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ERIC Number: EJ1093397
Record Type: Journal
Publication Date: 2015
Pages: 9
Abstractor: ERIC
ISSN: ISSN-0819-4564
Misuse of the Equals Sign: An Entrenched Practice from Early Primary Years to Tertiary Mathematics
Vincent, Jill; Bardini, Caroline; Pierce, Robyn; Pearn, Catherine
Australian Senior Mathematics Journal, v29 n2 p31-39 2015
In this article, the authors begin by considering symbolic literacy in mathematics. Next, they examine the origins of misuse of the equals sign by primary and junior secondary students, where "=" has taken on an operational meaning. They explain that in algebra, students need both the operational and relational meanings of the equals sign. When substituting numbers for pronumerals in an algebraic expression, students are able to rely on their operational understanding to evaluate the expression. Similarly, it is possible for students to solve algebraic equations such as 2x + 3 = 11 without recourse to the relational meaning, for example, by a guess and check approach. However, if they fail to understand that the expressions on each side of an equation are equal, then they have difficulty, for example, understanding why x can be subtracted from both sides when solving the equation 2x + 3 = x + 11. Researchers have found that students who understand that the equals sign is a relational symbol of equality are more successful in solving algebraic equations. The remainder of the article examines a sample of the written solutions of first semester undergraduate students demonstrating inappropriate use of the equals sign in a major Australian university's Calculus 1 course. The article concludes that the notion of expecting symbols to have meaning and a habit of checking the meaning of the symbols used is an aspect of working mathematically that needs to be cultivated at all levels: primary, secondary and tertiary. In particular, ensuring that students understand the relational role of the equals sign is an important step in developing symbol sense.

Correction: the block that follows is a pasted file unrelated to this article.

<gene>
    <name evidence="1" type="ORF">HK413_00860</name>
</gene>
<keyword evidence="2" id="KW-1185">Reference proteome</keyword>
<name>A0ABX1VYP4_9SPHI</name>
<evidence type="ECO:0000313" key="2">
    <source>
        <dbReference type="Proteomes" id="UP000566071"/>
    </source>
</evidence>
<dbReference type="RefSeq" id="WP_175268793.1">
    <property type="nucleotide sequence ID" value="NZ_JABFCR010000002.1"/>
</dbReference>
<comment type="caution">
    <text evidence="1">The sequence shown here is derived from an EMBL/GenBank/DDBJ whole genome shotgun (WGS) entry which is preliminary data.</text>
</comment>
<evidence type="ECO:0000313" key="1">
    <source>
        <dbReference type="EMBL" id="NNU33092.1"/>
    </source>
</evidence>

Australian Association of Mathematics Teachers (AAMT). GPO Box 1729, Adelaide 5001, South Australia. Tel: +61-8-8363-0288; Fax: +61-8-8362-9288; e-mail:; Web site:
Publication Type: Journal Articles; Reports - Evaluative
Education Level: Higher Education; Postsecondary Education; Elementary Education; Secondary Education
Audience: N/A
Language: English
Sponsor: N/A
Authoring Institution: N/A
Identifiers - Location: Australia
Grant or Contract Numbers: N/A